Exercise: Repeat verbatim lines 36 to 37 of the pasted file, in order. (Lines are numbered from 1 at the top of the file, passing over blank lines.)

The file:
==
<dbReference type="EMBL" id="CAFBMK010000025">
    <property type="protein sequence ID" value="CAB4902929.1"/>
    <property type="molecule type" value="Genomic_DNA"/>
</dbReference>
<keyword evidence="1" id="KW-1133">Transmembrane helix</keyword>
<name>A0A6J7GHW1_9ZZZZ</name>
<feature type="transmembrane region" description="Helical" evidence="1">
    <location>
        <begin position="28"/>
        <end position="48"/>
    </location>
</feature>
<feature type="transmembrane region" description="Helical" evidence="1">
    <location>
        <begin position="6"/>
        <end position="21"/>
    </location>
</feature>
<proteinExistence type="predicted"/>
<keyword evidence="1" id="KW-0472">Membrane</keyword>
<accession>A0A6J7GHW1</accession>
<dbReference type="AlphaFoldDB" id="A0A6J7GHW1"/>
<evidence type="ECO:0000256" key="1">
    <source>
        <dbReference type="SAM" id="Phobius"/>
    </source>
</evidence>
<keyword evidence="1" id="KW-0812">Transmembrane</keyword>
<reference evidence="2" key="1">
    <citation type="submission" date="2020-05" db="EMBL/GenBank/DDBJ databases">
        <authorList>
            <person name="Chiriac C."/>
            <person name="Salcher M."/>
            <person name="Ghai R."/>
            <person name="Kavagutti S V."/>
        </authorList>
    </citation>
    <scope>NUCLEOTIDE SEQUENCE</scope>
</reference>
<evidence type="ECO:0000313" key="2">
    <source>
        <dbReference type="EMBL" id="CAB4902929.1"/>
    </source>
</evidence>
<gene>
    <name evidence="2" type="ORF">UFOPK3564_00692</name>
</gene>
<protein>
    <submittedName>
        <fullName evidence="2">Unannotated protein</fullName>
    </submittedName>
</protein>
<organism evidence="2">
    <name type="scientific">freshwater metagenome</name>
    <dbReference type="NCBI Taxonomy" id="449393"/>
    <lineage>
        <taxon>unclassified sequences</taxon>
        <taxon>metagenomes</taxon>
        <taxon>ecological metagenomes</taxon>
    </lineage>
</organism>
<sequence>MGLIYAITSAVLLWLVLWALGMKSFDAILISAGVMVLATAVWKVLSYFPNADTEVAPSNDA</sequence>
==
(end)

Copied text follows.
        </authorList>
    </citation>